|TITLE||Leadership Characteristics: A Comparison between Nurse Managers’ Self-Related Leadership Behavior and Staff Nurses’ Perceptions|
Independence University – California College for Health Sciences
Unpublished masters’ thesis: July 2006
The purpose of this study was to explore the self-reported and perceived leadership practices, examine leadership strengths and report professional development needs of nurse managers.
This study was conducted at Ben Taub General Hospital (Houston, Texas), utilizing a convenience sample of six Nurse Managers – one from each critical and surgical unit and 50 Registered Staff Nurses working under their direct supervision. Participants completed the Leadership Practices Inventory. The Nurse Managers were all female and on average 48 years of age. Ninety percent of the Staff Nurses were female, with 40 percent falling in the 41-50 years of age classification.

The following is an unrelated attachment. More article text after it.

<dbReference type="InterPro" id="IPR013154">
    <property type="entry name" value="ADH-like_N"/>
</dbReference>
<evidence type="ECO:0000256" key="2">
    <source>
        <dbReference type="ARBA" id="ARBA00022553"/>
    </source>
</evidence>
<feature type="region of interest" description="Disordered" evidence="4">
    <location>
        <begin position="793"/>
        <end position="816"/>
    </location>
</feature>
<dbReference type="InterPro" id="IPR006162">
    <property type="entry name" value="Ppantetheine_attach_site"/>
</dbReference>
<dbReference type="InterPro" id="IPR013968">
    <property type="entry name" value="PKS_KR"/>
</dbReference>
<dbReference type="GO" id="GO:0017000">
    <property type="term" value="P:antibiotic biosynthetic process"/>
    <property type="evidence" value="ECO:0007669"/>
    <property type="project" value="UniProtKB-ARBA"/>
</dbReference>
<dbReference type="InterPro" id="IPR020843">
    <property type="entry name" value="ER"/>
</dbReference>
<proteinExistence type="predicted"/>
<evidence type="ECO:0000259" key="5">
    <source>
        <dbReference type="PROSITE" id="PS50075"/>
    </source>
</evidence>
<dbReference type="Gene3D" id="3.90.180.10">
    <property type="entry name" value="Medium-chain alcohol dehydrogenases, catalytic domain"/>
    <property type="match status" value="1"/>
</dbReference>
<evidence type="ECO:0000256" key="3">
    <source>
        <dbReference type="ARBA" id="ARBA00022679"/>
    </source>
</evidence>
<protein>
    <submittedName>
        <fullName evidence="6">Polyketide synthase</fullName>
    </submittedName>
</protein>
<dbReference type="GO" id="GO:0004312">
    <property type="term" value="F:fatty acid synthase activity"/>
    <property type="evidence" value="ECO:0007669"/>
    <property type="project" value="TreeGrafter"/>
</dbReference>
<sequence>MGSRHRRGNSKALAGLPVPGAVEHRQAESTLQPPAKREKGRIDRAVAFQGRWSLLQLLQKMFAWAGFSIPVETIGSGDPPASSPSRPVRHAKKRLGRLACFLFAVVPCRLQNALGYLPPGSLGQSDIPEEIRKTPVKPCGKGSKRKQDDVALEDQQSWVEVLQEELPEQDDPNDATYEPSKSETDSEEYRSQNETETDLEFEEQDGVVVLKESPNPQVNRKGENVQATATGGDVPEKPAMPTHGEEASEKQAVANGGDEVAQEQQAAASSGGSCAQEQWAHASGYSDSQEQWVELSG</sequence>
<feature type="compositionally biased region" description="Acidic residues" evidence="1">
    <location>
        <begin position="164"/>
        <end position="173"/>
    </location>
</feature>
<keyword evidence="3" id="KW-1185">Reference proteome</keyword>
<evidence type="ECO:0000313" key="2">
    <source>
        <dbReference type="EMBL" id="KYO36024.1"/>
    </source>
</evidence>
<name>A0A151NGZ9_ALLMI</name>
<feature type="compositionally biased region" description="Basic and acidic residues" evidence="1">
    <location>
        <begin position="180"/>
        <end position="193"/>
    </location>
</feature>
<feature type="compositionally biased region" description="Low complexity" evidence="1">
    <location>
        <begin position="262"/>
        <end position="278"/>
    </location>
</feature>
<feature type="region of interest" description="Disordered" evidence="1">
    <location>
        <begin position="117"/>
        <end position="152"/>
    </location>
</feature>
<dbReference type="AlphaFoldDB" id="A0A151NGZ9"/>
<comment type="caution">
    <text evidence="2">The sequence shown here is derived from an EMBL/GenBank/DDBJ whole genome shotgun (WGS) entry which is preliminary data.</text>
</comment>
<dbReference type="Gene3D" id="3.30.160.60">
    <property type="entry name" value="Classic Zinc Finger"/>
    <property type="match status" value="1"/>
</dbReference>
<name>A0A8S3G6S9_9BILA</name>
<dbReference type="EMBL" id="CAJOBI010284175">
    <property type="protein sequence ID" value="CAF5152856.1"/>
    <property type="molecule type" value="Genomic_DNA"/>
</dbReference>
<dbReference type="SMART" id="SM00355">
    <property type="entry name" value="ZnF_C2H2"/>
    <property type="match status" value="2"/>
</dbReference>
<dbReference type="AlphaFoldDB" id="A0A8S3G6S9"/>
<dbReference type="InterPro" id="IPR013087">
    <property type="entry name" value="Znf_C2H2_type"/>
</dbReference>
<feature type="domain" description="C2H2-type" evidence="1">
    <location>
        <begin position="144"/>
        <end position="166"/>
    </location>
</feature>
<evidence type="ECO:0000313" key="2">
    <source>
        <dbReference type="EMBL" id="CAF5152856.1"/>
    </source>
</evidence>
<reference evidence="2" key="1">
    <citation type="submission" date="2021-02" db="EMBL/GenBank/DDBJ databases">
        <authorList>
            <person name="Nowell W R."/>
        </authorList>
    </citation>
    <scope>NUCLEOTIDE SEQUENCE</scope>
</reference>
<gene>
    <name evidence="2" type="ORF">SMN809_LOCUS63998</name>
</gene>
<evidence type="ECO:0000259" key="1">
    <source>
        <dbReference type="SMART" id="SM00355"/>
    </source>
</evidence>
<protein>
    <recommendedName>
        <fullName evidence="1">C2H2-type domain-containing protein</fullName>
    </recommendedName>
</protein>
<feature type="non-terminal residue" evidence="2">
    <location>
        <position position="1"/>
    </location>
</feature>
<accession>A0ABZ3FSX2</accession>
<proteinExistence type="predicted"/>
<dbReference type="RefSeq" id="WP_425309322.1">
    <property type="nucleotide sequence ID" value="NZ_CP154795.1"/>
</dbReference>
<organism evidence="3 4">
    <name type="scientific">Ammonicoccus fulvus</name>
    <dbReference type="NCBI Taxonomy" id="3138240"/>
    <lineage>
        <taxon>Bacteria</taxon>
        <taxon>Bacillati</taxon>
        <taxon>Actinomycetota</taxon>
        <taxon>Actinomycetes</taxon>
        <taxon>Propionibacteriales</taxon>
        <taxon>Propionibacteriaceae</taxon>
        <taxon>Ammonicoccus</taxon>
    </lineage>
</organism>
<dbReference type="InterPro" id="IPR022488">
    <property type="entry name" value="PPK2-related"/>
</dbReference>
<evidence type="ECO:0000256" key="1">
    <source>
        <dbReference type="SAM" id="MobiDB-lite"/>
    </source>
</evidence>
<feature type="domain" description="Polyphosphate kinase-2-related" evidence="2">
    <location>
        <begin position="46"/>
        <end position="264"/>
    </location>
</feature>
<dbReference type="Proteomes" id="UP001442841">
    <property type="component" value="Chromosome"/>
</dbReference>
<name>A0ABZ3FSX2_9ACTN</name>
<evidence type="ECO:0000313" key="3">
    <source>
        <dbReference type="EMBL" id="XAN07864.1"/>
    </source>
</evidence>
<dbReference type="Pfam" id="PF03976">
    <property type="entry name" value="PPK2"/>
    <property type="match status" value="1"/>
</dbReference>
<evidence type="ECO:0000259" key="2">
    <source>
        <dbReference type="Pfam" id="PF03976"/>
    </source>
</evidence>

Nurse Managers rated their most frequent leadership behavior as Enabling, followed by Modeling and Encouraging, then Inspiring, and least frequently Challenging. Staff Nurses viewed Modeling as the most frequent leadership behavior of their supervisors, followed by Encouraging and Enabling, then Inspiring and Challenging. The frequency scores of Nurse Managers were significantly higher than those reported from Staff Nurses on Modeling, Inspiring, Challenging and Enabling but not Encouraging.